ments, EGL. ii. To put there thy handes is perill without
Methinkes no mirth is scant, fayle,
Where no rejoysing of minstrelsie doth Without a gauntlet or els a glove of want : mayle.
The bagpipe or fiddle to us is delectThe two last lines remind us of a say
able, &c. ing of Quin, who declared it was not And the mercantile commodities of safe to sit down to a turtle-feast in one different countries and cities, Egl. iv. of the city-halls, without a basket-hilted England hath cloth, Bordeus hath store knife and fork. Not that I suppose
of wine, Quin borrowed his bons mots from black Cornwalle hath tinne, and Lymster letter books.
woolès fine. The following lines point out some London hath scarlet, and Bristowe pleaof the festive tales of our ancestors.
saunt red, &c. Egl. iv,
Of songs at feasts, Ecu iv.
nifie, Or Bentley's Ale which chafeth well the If they be merry, or written craftely, blood,
Ye clappe your handes and to the maOf Perte of Norwich, or sauce of Wil kinge harke, berton,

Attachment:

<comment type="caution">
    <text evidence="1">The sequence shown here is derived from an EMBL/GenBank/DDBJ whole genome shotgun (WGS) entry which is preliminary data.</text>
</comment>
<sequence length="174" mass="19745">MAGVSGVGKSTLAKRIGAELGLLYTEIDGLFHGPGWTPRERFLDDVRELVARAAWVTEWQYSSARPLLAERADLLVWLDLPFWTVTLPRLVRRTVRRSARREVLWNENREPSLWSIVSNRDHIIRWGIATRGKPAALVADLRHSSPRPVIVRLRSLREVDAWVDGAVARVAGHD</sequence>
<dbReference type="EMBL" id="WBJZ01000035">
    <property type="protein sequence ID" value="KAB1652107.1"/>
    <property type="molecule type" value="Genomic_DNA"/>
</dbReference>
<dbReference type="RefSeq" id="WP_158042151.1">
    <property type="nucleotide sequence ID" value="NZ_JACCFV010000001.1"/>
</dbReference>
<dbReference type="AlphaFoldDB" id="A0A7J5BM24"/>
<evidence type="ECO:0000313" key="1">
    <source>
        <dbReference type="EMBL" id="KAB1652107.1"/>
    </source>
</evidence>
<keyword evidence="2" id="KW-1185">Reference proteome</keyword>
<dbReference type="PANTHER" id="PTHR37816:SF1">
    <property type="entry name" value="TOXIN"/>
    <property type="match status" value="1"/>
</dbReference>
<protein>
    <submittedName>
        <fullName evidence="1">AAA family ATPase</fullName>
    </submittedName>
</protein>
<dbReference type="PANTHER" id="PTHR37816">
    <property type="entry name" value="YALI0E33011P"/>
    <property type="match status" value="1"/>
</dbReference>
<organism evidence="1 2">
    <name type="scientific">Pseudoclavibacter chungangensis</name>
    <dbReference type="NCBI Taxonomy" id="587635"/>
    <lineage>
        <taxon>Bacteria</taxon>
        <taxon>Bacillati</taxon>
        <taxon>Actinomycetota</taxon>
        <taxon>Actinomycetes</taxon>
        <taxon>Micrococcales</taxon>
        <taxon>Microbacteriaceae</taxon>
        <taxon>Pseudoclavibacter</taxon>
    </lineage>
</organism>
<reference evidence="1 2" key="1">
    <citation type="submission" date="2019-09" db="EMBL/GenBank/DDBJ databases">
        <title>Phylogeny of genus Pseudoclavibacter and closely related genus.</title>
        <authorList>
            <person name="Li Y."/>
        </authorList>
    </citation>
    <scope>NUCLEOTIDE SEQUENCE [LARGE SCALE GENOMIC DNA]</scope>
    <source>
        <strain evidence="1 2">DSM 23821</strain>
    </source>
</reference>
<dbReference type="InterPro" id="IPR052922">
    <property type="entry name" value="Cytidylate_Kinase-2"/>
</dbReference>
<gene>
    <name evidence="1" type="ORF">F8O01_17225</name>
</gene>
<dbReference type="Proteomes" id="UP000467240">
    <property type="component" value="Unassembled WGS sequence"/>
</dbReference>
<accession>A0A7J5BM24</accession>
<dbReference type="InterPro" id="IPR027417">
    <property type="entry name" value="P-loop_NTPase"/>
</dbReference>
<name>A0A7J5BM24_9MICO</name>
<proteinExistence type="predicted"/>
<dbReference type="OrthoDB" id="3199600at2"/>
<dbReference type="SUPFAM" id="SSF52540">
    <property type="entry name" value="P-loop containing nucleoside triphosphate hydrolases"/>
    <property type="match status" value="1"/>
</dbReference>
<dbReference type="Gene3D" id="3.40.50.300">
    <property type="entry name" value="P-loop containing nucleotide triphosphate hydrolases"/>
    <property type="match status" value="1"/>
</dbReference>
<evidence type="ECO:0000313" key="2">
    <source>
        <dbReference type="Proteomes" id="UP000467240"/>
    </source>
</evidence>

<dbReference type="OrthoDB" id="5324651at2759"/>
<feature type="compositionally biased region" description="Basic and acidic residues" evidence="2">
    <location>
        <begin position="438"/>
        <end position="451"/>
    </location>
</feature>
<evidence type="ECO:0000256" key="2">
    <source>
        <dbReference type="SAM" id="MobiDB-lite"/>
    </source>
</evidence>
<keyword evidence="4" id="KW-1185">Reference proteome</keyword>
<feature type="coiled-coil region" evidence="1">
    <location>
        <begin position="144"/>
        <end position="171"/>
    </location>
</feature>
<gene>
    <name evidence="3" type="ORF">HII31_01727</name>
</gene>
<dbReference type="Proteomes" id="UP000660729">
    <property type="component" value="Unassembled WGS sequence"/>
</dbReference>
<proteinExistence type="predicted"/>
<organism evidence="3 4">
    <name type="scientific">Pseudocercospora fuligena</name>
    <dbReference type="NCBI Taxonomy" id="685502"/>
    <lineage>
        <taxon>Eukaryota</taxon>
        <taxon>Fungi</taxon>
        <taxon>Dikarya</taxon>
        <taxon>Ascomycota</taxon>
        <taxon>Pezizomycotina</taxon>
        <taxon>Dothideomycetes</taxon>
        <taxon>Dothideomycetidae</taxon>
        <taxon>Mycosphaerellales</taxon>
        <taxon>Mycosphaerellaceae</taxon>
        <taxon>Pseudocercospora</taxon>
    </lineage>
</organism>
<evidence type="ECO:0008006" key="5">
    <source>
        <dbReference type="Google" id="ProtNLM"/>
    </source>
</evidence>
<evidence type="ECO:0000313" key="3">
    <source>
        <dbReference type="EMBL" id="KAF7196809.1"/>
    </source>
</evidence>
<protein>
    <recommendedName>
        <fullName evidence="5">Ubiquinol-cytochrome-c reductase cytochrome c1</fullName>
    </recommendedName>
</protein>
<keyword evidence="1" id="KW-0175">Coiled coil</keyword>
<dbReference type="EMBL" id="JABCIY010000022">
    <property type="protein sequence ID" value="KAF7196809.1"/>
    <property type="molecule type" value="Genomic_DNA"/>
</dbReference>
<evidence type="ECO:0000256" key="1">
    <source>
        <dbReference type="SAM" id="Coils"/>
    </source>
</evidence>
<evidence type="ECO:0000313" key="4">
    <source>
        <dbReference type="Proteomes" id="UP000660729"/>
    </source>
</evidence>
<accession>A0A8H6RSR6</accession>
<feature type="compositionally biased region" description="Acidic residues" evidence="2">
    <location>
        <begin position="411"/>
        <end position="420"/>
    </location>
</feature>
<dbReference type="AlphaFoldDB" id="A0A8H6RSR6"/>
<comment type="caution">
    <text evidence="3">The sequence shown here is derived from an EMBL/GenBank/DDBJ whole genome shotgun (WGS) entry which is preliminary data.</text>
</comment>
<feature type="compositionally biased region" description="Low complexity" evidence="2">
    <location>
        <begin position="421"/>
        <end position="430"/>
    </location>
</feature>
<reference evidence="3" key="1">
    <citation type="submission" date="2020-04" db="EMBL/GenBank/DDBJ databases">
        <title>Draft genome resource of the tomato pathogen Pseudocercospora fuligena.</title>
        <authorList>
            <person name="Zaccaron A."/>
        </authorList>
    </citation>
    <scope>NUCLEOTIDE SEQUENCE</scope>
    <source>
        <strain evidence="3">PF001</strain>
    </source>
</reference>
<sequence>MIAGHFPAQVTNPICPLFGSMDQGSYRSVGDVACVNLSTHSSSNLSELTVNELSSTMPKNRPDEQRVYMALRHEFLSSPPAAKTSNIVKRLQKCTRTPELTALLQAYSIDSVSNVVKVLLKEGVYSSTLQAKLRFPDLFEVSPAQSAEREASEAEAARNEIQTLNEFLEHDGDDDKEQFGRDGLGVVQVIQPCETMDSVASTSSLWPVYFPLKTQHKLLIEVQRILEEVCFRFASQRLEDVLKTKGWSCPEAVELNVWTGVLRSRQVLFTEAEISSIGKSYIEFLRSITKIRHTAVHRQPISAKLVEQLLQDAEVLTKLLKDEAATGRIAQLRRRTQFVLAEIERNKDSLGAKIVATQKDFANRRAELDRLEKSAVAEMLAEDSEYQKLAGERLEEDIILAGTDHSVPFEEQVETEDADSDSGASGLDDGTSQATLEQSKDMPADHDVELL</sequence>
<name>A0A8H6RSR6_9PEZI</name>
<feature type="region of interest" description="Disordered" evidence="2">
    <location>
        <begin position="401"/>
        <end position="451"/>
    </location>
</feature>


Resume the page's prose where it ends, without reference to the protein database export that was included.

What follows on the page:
And one say to another, lo here a proOr buckish Toby well-stuffed as a ton.
per warke, He mentions Bentley's Ale, which He says that minstrels and singers are maketh me to winke, Ecl. ii.
highly favoured at court, especially those Some of our antient domestic pastimes of the French gise. Egl. ii. Also jugand amusements are recorded, Egu iv. glers and pipers, Egl. iv.
• EGL. iv.
song of one of the shepherds into these pastorals, exhibits no very masterly strokes of a sublime and inventive fancy. It has much of the trite imagery usually applied in the fabrication of these ideal edifices. It, however, shews our author in a new walk of poetry. This magnificent tower, or eastle, is built on inaccessible chiffs of flint: the walls are of gold, bright as the sun, and decorated with olde historyes and pictures many folde: the turrets are beautifully shaped. Among its heroic inhabitants are king Henry the Eighth, Howard duke of Norfolk, and the earl of Shrewsbury. LABOUR is the porter at the gate, and VIRTUE governs the house. Labour is thus pictured, with some degree of spirit.
Fearfull is LABOUR, without favour at all,
Under his browes he dreadfully doth lowre